If the Bible is God’s book, we may settle it definitely in our minds that it will come forth out of the smoke of battle with a luster all the brighter for the conflict. This account of creation reveals the unity, power, and personality of God. It denies polytheism—one God creates. It denies the eternity of matter— “in the beginning” God made it. It denies pantheism—God is before all things, and apart from them. It denies fatalism— God here as everywhere acts in the freedom of His Eternal Being.
2. The Story of the Fall (Chap. 3).
“The story of the fall, like that of creation, has wandered over the world. Heathen nations have transplanted and mixed it up with their geography, their history, their mythology, although it has never so completely changed form and color and spirit that you cannot recognize it” (Delitzsch).
One of the strange proofs of the truthfulness of this account, if proof were needed, is found in the universal presence of serpent worship in the olden times. It was practiced in China, India, Palestine, Greece, Ireland, Italy, Africa—in short, all over the world. No other religious form was more common, save sun-worship, with which this was usually associated.
Our own continent bears testimony to its presence in some of the ancient remains. In southern Ohio there exists a huge snake made out of earth and stones, a thousand feet long or more, and which was once an object of homage on the part of the aborigines. The savage of Louisiana carried a serpent and sun, the symbols of his religion, and tattooed them on his skin. In Mexico the serpent is found in the rude pictures of that strange people, the Aztecs, entwined with their most sacred symbols. The main elements of serpent worship were a tree, a woman, and a serpent. George Smith, in his “Chaldean Account of Genesis,” presents his readers with a facsimile of a drawing found in the excavations about Babylon which has two figures sitting on either side of a tree, holding out their hands toward the fruit, while back of one of them is stretched a serpent. Singular that rational beings should pay their highest honors to a repulsive snake!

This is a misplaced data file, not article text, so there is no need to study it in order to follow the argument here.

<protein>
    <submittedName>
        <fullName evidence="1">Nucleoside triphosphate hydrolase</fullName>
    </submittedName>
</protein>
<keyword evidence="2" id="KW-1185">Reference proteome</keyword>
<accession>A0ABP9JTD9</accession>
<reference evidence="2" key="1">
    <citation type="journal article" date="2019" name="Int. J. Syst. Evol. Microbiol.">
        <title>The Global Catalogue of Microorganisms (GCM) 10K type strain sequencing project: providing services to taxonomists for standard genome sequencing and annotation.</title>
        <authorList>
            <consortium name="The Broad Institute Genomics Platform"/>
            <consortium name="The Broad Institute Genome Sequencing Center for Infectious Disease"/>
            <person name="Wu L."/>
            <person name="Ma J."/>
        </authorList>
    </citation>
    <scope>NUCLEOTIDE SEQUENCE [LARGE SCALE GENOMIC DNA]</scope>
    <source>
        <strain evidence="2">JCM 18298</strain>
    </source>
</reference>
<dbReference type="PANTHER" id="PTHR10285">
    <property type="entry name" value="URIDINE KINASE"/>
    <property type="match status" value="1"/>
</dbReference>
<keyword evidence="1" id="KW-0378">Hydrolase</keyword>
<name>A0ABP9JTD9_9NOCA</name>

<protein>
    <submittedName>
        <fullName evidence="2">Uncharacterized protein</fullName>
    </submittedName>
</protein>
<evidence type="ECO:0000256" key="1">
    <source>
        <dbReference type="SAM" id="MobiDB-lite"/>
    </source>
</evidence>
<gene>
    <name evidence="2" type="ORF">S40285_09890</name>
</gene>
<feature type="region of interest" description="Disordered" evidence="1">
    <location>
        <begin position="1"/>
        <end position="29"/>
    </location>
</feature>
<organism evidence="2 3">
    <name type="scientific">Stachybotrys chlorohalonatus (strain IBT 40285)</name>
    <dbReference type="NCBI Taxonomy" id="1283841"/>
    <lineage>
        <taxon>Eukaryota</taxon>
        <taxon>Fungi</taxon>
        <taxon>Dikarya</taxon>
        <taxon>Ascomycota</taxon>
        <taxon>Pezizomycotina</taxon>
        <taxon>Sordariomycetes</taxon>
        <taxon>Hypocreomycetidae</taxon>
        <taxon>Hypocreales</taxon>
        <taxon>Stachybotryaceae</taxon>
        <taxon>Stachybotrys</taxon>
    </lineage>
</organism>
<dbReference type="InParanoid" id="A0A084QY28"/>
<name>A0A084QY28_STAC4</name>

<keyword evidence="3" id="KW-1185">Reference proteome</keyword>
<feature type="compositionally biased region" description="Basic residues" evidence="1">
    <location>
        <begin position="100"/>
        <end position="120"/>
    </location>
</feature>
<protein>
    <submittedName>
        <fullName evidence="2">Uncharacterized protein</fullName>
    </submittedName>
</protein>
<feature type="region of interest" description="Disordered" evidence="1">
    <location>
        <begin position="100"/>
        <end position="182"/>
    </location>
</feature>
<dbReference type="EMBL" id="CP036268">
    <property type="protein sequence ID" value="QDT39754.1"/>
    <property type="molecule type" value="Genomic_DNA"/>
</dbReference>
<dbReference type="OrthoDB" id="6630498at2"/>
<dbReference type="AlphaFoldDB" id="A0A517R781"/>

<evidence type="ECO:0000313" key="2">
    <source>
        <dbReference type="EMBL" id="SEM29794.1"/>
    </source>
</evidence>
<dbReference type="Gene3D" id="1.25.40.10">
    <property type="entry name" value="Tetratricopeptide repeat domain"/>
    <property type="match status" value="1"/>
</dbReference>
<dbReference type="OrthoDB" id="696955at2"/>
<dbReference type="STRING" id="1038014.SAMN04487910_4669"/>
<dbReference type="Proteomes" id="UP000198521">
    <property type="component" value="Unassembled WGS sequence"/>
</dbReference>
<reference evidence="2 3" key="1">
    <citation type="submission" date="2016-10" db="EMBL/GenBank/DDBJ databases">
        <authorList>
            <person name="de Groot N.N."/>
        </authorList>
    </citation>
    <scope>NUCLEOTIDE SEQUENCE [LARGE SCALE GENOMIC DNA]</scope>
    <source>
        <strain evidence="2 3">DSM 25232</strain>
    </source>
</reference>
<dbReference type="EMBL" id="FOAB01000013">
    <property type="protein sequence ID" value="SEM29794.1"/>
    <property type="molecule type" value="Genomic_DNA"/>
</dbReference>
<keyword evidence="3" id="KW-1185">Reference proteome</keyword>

It was one aim of the old Serpent, the Devil, in the temptation of our first parents, to put himself in the place of God as an object of worship. How well he succeeded the universality of this form of idolatry attests, and this is certainly a striking verification of the truth of the account of creation and the fall of man as given in the Book of Genesis.

Jottings About the Bible: The Supreme Authority of the Bible

“Take heed WHAT ye hear.”—Mark 4:24.
“Take heed How ye hear.”—Luke 8:18.
GOD has spoken in His Word. Our duty is to hear and obey. The Bible is not simply a book of opinions; it is not only true, it is THE truth, absolute and final. Nothing is to usurp its functions or authority; nothing must be suffered to become its rival. Man’s reason and word lead to darkness and infidelity: man’s word mixed with God’s is superstition; God’s Word alone is the exact truth, from which there is no appeal.
Whatever this Book repudiates is heresy; whatever it condemns is sin; whatever it is silent on is not essential to salvation. Of all preached from the pulpit, spoken from the platform, read from the press, the prescription is, “TAKE HEED WHAT YE HEAR.” Of all spoken by the Lord, recorded by the Spirit, written in the Bible, the injunction is, “TAKE HEED HOW YE HEAR.” The first may be truth mingled with error, and the duty is to sift it, and to separate what is precious from what is vicious. The last is the pure truth, and the duty lies, not in discriminating where there is nothing to discriminate, but in the posture of mind we maintain toward it.